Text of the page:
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The rise of IS ideologues increase


JAKARTA: Unlike his contemporaries, cleric and convicted terrorist Aman Abdurrahman has never seen war. He never fights alongside his fellow militants in Afghanistan, Iraq and Syria or in any domestic sectarian conflict.

But Aman’s preaching is so contagious that Abu Bakar Ba’asyir, the elder statesman of the regional terrorism network, has succumbed to his doctrine and authority.

Aman’s notoriety was extended with the alleged involvement of his followers in an attack targeting police and foreigners in a Central Jakarta district packed with shopping centres, embassies, the UN headquarters and government offices on Jan 14. The attack killed four civilians and four perpetrators.

Bahrun Naim, who is suspected by the police to have orchestrated the attack and has been in Raqqa, Syria, with the Islamic State (IS) movement since early 2015, was a member of Aman’s prayer community before leaving Indonesia.

Afif, also known as Sunakim, identified on the day of the attack wearing a DJ Tiesto shirt, shared Aman’s ideology as he joined Aman’s terrorist training camp in Aceh in 2010, as well as his prayer community.

“The perpetrators shared a similar doctrine that has been widely preached by Aman,” National Police spokesman Insp Gen Anton Charliyan said recently.

While the police have not uncovered any evidence to suggest that Aman orchestrated the attack, many in the intelligence community have pointed to Aman’s proliferating doctrine and his ability to win over many influential figures in the terror network as invigorating for the terrorism movement.

It was not until the establishment of IS in 2013 that Aman and his takfiri doctrine (an offshoot of fundamentalist Salafism that accuses other Muslims of apostasy, and therefore liable to be killed) gained ground in the domestic violent jihad community long dominated by al-Qaeda’s Salafism doctrine.

Takfiri is the prime doctrine of IS, a terrorist organisation that has occupied territory in Syria and Iraq in its quest to repeat the glory of the Islamic caliphates.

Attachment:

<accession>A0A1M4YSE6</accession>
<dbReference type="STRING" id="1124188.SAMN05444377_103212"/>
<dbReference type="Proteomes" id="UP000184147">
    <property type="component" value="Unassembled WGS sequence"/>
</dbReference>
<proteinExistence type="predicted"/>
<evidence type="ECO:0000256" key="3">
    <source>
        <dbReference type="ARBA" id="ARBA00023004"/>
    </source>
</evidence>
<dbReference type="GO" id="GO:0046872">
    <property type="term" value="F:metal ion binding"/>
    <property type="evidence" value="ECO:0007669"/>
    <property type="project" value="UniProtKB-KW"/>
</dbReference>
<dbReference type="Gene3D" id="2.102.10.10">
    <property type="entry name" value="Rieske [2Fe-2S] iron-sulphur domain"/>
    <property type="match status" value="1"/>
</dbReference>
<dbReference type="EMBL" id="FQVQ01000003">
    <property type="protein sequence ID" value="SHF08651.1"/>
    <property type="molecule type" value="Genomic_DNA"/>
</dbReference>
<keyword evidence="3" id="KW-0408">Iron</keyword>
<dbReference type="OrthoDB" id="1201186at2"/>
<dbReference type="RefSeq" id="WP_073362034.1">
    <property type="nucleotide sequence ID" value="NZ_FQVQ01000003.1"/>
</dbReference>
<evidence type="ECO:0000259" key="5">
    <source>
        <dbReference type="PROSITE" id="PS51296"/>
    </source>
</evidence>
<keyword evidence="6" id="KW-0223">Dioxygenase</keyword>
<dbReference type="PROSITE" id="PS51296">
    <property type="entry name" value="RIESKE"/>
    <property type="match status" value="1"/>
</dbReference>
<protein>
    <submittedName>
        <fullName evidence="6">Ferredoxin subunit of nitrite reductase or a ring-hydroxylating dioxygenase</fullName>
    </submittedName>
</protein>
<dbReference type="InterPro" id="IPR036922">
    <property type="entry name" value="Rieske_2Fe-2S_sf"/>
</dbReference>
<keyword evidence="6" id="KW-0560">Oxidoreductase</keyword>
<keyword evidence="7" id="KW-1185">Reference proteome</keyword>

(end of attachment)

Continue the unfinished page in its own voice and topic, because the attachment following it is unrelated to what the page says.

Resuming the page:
Introduced by Abu Musab alZarqawi in 2001, takfiri is represented by his group Tawhid walJihad, and was quickly adopted by Aman for distribution in Indonesia through Aman’s version of Tawhid wal-Jihad.

Unlike Ba’asyir’s al-Qaeda splinter, Jamaah Islamiyah (JI), which focused its attacks primarily on Western interests, Aman and his followers have declared war on anyone, including fellow Muslims, who refuse to follow their doctrine.

However, Aman’s track record during Ba’asyir’s heyday between 2000 and 2011 was not as impressive as his JI fellows.

Aman was sentenced in 2004 to seven years in prison for a failed terror plot. The bomb, prepared by his group, was prematurely detonated in the terrorists’ hiding spot in Cimanggis, Depok, West Java.

During his time in prison, Aman met with Ba’asyir, who spent time in prison for terrorism between 2005 and 2006. In 2008, Aman was released after receiving remissions for good behaviour.

Soon after his release, Aman collaborated with Ba’asyir to form a joint terrorism training camp in Aceh in 2010 that united the different factions of terrorism groups.

Due to the Aceh camp incident, Aman and Ba’asyir received nine and 15 years in prison, respectively, and are now detained in a supposedly maximum-security prison on Nusakambangan, an island off the shores of Cilacap, Central Java.

But while Aman is kept behind bars, the police have accused his followers of involvement in several terror plots, including a suicide bombing at a mosque inside a police headquarters in Cirebon, West Java, that only claimed the life of the perpetrator in 2011.

“Aman is IS’ master ideologue in Indonesia. He has long preached the takfiri doctrine, and IS has served his cause,” former National Counterterrorism Agency (BNPT) chairman Ansyaad Mbai said recently.

After the merger of many terrorist factions into Tawhid wal-Jihad, Aman renamed his organisation Jamaah Ansharut Daulah (JAD) to propagate IS ideology and recruitment in Indonesia.

Through his group, Aman manages his followers, conducts recruitment for IS and spreads IS propaganda behind bars.

According to the National Police, Aman’s JAD has produced four prominent figures: Santoso, a former JI member who leads the East Indonesia Mujahidin (MIT) in an insurgency movement in Poso, Central Sulawesi; Bachrumsyah, commander of the West Indonesia Mujahidin (MIB), who has joined IS in Syria but still has pools of followers in Greater Jakarta; Bahrun Naim, the recent attack orchestrator; and Salim Mubarak At Tamimi, known also as Abu Jandal, who has also joined IS in Syria.

The police suspect Bachrumsyah, Bahrun and Abu Jandal of collaborating from Syria to direct more attacks in Indonesia through their followers. — Jakarta Post/Asia News Network

Regional , Nation , Jakarta Post , Aman Abdurrahman , IS

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